Already tired of turkey sandwiches?
The Thanksgiving leftover dilemma is inevitable. Piles of turkey sit in your refrigerator and everyone in the family grows tired of the same meal day after day — some stuffing, maybe some cranberry sauce and all the other sides that your house guests brought over.
Instead, spice up those leftovers. First, it’s a cheap way to repurpose the meal, and second, it’s really quick.
Let’s start with the sandwich. This recipe, from the Pioneer Woman, combines jam, Swiss cheese, turkey, pecans, cranberry sauce and dijon mustard, all between two slices of bread. The only thing you may not have in your refrigerator is the Swiss cheese, but that’s easy enough to pick up at the store on your way home from work. If you have a panini press, that works, but otherwise, treat it like a grilled cheese sandwich — just throw it in the skillet and go to town until the bread is a nice golden color.
For a more substantial meal that stars turkey, try the Pioneer Woman’s turkey pot pie. The pie crust is incredibly easy — truly foolproof — and is perfect for one of the cold nights that is bound to happen sometime this week. It’s easy to toss in some vegetables, as well, but the herbs make it. Or try making turkey chili — just substitute the turkey for beef. Find this writer’s surefire chili recipe here.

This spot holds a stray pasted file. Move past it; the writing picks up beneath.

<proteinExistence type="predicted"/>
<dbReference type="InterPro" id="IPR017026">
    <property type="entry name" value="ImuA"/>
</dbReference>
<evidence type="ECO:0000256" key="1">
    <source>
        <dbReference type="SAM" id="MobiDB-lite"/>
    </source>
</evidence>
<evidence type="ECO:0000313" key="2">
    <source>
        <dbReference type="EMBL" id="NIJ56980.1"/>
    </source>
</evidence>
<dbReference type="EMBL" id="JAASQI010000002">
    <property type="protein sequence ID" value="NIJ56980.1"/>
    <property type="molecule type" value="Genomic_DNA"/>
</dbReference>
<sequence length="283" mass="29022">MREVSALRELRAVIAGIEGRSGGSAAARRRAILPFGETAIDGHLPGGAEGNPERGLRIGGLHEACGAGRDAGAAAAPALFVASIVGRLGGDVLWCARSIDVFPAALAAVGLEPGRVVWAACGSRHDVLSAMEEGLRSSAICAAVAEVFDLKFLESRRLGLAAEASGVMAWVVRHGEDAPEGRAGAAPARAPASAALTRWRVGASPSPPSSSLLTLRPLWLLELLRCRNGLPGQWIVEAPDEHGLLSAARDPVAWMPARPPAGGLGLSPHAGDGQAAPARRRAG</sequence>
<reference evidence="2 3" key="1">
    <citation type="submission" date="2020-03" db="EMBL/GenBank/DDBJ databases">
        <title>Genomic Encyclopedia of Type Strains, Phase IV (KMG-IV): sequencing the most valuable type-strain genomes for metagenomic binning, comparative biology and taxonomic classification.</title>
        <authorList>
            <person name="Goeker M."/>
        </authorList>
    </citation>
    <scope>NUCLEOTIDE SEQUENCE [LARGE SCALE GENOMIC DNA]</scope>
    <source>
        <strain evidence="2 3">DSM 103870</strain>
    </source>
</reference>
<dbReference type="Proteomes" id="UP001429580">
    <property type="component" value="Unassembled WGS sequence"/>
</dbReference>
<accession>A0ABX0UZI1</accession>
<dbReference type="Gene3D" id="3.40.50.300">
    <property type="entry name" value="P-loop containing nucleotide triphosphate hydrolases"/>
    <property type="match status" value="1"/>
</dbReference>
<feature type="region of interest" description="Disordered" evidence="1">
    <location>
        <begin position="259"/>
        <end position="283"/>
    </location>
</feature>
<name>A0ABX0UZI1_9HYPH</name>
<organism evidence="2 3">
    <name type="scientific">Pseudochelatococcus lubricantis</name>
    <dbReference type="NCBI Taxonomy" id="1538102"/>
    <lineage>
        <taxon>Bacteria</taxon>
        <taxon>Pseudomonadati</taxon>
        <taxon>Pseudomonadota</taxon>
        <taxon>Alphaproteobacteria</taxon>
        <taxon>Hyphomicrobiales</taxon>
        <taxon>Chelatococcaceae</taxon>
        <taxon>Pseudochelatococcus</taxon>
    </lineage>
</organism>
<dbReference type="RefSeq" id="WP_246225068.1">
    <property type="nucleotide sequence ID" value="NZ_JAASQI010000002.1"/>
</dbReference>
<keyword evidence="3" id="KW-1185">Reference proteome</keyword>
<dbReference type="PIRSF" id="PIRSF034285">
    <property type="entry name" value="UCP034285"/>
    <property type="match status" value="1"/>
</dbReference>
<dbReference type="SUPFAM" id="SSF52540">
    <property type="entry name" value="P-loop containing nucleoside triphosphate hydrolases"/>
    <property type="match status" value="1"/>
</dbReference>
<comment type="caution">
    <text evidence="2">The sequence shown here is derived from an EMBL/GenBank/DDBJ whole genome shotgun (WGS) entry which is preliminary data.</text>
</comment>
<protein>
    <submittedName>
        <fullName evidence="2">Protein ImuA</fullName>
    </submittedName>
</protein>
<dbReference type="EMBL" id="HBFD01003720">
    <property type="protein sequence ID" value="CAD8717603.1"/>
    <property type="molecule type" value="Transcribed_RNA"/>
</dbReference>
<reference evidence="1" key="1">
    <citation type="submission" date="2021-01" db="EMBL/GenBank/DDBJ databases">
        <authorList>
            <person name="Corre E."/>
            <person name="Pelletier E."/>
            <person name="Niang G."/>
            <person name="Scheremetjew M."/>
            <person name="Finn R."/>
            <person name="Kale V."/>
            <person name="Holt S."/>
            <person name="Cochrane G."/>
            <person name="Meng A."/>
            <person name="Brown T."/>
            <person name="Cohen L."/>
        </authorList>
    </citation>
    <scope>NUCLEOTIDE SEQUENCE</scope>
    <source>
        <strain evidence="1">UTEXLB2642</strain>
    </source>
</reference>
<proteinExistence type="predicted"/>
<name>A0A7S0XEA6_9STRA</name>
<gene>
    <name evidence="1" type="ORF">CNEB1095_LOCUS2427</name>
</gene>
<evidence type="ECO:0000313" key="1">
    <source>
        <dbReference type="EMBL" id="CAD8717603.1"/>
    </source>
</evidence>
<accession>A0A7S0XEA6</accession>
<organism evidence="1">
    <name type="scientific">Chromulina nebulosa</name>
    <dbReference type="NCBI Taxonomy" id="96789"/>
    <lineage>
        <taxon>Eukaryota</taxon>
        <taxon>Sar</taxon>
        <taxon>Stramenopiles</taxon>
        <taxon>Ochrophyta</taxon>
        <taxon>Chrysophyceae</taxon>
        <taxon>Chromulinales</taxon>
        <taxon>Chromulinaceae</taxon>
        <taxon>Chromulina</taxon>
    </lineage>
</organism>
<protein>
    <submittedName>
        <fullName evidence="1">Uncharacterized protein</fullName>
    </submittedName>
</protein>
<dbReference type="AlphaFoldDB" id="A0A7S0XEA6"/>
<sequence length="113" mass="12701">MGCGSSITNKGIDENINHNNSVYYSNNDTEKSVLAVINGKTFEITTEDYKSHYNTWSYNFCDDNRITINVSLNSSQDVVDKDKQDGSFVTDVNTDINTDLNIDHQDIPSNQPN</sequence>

What about those cranberries? If you made your own cranberry relish, you may have a handful of cranberries left over. Try the Cranberry Cobbler cocktail from Bon Appetit. Sugar, cranberries, lemon, orange, gin, sherry and mint — how could you go wrong?
But, truly, what do you do with that leftover pumpkin purée? Pick up some shrimp and make a soup — specifically, the Pumpkin Shrimp Curry soup. It requires a little work, but it’s another dish perfect for the approaching chilly season. You can make a large pot and freeze some for the rest of the winter.
Find other ideas for Thanksgiving leftovers from Bon Appetit here and the Pioneer Woman here. Do you have a favorite way to prepare your leftovers?
Is it a crime for citizens to photograph, video, or take notes of a police officer in the line of duty, or a right protected by the First Amendment of the U.S. Constitution? Locally, such activity, as witnessed recently, will at the very least result in a night spent behind bars.
David Calhoun and Elizabeth “EB” Brooks are the first two employees of Lafayette Central Park Inc., the nonprofit charged with turning Lafayette Consolidated Government’s 100-acre Johnston Street Horse Farm property into a passive public park. Calhoun was named executive director, and Brooks is director of planning and design.
Episcopal School of Acadiana’s Dr. Joshua Caffery, chair of the school’s English Department, is headed to Washington, D.C., and the Library of Congress as the latest winner of the Alan Lomax Fellowship in Folklife Studies.